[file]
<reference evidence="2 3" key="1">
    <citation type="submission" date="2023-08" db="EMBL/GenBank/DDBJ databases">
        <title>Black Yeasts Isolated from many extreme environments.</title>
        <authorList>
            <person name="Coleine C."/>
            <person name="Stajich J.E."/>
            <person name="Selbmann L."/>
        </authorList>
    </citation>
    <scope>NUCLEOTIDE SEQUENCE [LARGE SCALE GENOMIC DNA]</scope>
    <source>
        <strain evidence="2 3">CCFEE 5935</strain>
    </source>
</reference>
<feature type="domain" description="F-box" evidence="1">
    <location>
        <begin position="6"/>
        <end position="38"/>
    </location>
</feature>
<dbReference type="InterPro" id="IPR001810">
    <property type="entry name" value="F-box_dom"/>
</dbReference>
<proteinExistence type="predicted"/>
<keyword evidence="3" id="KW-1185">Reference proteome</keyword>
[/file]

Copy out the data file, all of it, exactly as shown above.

<reference evidence="2 3" key="1">
    <citation type="submission" date="2023-08" db="EMBL/GenBank/DDBJ databases">
        <title>Black Yeasts Isolated from many extreme environments.</title>
        <authorList>
            <person name="Coleine C."/>
            <person name="Stajich J.E."/>
            <person name="Selbmann L."/>
        </authorList>
    </citation>
    <scope>NUCLEOTIDE SEQUENCE [LARGE SCALE GENOMIC DNA]</scope>
    <source>
        <strain evidence="2 3">CCFEE 5935</strain>
    </source>
</reference>
<feature type="domain" description="F-box" evidence="1">
    <location>
        <begin position="6"/>
        <end position="38"/>
    </location>
</feature>
<dbReference type="InterPro" id="IPR001810">
    <property type="entry name" value="F-box_dom"/>
</dbReference>
<proteinExistence type="predicted"/>
<keyword evidence="3" id="KW-1185">Reference proteome</keyword>